Women, Co-occurring Disorders, and Violence Study
Government Study Highlights Need for Integrated Counseling for
Women with Substance Abuse and Mental Disorders and Trauma
The Substance Abuse and Mental Health Services Administration (SAMHSA) has released study findings showing that women with mental and substance abuse disorders and histories of violence (trauma) can improve when treated with counseling that addresses all three of their service needs. Women who have a voice in their own treatment report better outcomes than women who do not.
The findings come from the Women, Co-occurring Disorders, and Violence Study (WCDVS), a five-year study conducted by SAMHSA of more than 2,000 women with cooccurring mental and substance abuse disorders and trauma histories. The study was not randomized; rather, women who fit the study eligibility criteria were recruited into a group receiving integrated services, or a group receiving usual care, which treated mental health, substance abuse, and trauma issues in isolation from each other.
Women in the study who received counseling that addressed all three aspects of their lives together improved more than women in usual care. Women's symptoms also improved when they participated in the planning, implementation, and delivery of their own integrated services. Integrated services that involved the women themselves in treatment decisions cost the same as usual care and produced better outcomes, making the services cost-effective.
"The nature and impact of trauma remains too often misunderstood or neglected," explained SAMHSA Administrator Charles Curie. "Many women suffer tremendously as a result of misdiagnosis, mistreatment, an absence of integrated care and a lack of a voice in their own treatment. The Women, Co-Occurring Disorders, and Violence Study results provide a roadmap for recovery for women with cooccurring disorders and trauma histories.
According to SAMHSA's National Survey on Drug Use and Health, in 2003 an estimated 4.2 million persons 18 and older met diagnostic criteria for both serious mental illness and a substance use disorder (dependence or abuse) in the past year. Of these, 2.0 million were male and 2.2 million were female.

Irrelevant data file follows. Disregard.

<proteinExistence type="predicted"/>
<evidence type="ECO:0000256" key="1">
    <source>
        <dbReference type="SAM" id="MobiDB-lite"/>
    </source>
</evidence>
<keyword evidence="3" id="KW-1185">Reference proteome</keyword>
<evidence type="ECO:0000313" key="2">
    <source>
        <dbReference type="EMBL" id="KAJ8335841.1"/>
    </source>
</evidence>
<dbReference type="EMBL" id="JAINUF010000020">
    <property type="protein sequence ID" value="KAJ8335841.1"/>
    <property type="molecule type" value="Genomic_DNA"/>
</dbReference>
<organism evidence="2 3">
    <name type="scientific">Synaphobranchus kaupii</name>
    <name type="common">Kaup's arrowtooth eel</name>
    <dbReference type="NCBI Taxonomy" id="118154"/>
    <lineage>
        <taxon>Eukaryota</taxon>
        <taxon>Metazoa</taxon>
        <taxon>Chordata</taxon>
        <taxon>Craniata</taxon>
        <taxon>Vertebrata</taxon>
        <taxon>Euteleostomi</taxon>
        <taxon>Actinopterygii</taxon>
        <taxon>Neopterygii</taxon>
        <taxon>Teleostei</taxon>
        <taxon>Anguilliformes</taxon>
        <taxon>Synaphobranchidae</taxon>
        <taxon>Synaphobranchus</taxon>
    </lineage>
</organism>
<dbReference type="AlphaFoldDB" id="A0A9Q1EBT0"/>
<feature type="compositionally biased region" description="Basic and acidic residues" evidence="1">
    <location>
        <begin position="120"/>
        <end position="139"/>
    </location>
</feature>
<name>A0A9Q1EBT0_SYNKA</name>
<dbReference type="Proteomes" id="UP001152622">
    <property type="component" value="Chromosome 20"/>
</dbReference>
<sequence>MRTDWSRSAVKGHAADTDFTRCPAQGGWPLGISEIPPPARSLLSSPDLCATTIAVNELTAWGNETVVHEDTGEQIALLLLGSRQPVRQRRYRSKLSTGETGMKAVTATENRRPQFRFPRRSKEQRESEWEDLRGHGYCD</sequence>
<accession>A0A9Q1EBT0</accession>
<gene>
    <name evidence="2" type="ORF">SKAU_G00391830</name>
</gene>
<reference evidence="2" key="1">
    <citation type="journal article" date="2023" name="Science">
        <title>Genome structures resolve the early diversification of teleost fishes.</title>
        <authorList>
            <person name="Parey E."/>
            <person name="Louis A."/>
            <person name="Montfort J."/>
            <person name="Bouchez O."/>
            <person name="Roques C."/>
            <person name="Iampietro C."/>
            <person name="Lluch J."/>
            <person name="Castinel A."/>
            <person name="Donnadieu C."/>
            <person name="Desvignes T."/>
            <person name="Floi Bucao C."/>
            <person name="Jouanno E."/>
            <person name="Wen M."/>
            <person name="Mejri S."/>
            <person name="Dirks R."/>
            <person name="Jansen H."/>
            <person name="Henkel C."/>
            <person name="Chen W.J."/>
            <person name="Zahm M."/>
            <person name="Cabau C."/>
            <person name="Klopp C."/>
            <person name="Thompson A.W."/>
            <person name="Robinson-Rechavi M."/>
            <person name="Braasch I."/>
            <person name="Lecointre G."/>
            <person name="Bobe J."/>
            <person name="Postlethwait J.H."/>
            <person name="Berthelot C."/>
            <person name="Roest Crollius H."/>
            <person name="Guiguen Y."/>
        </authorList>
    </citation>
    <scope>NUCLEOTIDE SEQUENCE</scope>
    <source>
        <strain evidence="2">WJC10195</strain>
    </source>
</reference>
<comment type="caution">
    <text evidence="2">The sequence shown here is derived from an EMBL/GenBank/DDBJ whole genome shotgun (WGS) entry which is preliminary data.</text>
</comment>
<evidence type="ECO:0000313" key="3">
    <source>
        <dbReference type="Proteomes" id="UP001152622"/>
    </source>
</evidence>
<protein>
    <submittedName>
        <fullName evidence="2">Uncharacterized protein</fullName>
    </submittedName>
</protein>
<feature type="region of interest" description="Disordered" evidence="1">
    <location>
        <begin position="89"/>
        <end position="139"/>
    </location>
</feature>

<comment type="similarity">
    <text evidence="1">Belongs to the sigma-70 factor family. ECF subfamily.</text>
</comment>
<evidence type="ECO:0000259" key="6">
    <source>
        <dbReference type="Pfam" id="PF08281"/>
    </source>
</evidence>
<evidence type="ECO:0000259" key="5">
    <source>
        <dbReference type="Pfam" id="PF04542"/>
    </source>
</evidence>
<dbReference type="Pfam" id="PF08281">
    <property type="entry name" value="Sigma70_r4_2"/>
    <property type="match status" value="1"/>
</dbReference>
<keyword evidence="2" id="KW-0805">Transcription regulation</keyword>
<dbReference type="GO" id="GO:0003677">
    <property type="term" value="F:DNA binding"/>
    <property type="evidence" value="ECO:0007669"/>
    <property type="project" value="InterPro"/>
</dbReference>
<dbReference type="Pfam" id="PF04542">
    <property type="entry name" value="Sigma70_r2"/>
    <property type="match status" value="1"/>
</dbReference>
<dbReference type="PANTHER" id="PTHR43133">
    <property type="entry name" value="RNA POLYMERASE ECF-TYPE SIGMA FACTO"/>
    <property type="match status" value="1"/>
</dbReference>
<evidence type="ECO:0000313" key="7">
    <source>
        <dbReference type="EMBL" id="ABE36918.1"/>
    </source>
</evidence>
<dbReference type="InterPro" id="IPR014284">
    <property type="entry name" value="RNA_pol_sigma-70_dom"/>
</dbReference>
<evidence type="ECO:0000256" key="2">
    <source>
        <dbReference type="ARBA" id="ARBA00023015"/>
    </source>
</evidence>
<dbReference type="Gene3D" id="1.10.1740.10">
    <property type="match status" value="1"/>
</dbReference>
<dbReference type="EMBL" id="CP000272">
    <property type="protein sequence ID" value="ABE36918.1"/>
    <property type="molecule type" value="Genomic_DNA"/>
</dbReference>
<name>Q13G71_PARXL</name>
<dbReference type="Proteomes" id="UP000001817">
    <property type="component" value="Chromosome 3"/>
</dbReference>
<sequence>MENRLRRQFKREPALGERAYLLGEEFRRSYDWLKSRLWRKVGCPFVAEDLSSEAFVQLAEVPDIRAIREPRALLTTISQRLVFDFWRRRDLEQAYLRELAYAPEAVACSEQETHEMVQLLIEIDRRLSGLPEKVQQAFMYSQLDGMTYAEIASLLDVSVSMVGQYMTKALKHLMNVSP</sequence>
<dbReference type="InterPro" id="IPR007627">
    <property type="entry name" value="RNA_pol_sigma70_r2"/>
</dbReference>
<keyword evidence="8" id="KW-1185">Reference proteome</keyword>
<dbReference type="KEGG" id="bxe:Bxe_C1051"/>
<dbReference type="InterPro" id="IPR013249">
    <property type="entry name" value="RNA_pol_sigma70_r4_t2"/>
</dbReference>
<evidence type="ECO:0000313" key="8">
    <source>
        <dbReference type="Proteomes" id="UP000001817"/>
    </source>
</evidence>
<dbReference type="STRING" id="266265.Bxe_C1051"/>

The study builds on recommendations from SAMHSA's Treatment Improvement Protocol (TIP) #25, "Substance Abuse Treatment and Domestic Violence." TIP #25 noted that to treat victims of domestic violence with substance abuse disorders, "holistic, collaborative, [and] coordinated" services are needed, as well as studies on collaborative, linked social service programs. The study results confirm clinical recommendations in TIP #25 that treating substance abuse issues without addressing a woman's history of violence is ineffective, and that all clients in substance abuse treatment programs should be assessed for domestic violence and childhood physical and sexual abuse.
The WCDVS went further by addressing the interplay of not only substance abuse disorders and trauma in the lives of women, but mental illness as well. The WCDVS also demonstrated the empowerment and healing that comes when a woman is directly involved in her own care and recovery. At the systems level, women with cooccurring disorders and trauma histories often receive services that are fragmented, and less comprehensive and more institutionally based than what they need. The WCDVS also addressed these issues in the study's guiding principles:
The WDCVS as well as TIP #25 call on policymakers and service providers to collaborate and coordinate services in order to improve care for women with cooccurring disorders and trauma.
- Service providers must better recognize the presence of trauma, past and present, as a central concern in a woman's life.
- Women should be encouraged to play an active role in their healing process and provided with a better understanding of how to do so, from the onset.
- There must be a more widespread and comprehensive recognition that violence and trauma significantly impact a person's belief system, self-perception, and relationships with others.
- Providers need to meet women where they are mentally and emotionally, with careful readiness assessments, pacing and patience.
SAMHSA is a public health agency within the U.S. Department of Health and Human Services. The agency is responsible for improving the accountability, capacity,, and effectiveness of the nation's substance abuse prevention, addictions treatment, and mental health service delivery systems.
For more information, go to the WDCVS website.
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